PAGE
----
When working on the sets module, a bug was found where trapping an exception (a TypeError for a mutable argument passed to a dictionary) resulted in masking other errors that should have been passed through (potential TypeErrors in the called iterator for example).
Now, Walter is working on a bug for map(), zip(), and reduce() where errors in the getiter() call are being trapped, reported as TypeError (for non-iterability), but potentially masking other real errors in a __iter__ routine. The current proposed solution is to remove the PyErr_Format call so that the underlying error message gets propagated up its original form. The downside of that approach is that it loses information about which argument caused the error.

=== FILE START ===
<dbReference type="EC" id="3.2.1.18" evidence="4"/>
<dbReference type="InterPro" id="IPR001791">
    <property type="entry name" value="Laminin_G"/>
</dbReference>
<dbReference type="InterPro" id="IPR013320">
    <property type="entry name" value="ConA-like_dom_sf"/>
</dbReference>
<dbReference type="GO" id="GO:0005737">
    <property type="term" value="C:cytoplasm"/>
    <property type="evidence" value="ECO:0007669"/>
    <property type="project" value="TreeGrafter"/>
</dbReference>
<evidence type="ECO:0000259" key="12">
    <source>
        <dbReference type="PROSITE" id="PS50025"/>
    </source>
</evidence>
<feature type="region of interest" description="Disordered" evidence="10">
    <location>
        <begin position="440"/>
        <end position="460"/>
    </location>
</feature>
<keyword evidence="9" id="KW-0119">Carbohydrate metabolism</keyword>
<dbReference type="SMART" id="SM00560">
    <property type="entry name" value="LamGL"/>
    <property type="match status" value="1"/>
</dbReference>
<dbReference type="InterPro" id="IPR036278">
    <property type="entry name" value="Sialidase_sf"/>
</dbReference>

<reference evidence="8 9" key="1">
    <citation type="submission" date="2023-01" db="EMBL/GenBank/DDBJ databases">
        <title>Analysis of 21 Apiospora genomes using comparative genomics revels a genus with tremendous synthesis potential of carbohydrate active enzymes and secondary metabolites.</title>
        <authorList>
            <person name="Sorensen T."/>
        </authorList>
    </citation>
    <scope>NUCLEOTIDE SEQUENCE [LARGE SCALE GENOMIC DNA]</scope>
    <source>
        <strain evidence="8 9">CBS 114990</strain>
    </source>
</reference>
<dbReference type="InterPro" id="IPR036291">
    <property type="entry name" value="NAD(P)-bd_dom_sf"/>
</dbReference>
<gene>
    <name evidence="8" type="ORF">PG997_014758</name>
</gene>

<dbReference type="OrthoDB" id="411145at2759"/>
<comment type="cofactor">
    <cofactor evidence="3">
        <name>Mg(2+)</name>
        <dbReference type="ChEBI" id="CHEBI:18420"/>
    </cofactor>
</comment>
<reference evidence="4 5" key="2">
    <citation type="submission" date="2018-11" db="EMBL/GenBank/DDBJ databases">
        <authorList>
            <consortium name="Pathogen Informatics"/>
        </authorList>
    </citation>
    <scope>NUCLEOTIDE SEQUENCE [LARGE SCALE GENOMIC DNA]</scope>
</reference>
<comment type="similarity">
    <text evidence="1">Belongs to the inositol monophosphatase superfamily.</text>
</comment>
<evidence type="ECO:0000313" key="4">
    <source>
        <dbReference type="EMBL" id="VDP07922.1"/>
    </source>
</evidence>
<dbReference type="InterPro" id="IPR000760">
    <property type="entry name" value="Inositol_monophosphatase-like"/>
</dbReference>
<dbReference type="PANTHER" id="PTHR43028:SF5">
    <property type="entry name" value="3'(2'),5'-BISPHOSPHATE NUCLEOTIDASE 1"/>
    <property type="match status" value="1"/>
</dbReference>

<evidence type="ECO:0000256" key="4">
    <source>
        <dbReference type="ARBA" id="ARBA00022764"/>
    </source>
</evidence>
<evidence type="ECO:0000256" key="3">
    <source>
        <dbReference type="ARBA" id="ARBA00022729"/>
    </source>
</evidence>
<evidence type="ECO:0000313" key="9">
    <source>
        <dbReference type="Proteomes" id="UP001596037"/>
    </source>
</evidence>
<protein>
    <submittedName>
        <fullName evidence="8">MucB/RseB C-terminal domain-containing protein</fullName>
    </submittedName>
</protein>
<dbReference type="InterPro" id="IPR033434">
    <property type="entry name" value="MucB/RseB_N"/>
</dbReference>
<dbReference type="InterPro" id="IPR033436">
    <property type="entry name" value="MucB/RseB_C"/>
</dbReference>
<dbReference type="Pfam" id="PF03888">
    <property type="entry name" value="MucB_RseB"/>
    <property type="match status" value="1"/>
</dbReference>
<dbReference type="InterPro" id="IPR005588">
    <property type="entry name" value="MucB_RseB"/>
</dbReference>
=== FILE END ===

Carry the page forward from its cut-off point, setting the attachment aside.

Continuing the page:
So, here's the bright idea. Add a function, PyErr_FormatAppend, that leaves the original message intact but allows additional information to be added (like the name of the called function, identification of which argument triggered the error, a clue as to how many iterations had passed, or anything else that makes the traceback more informative).
Python code has a number of cases where a higher level routine traps an exception and reraises it with new information and losing the lower level error detail in the process.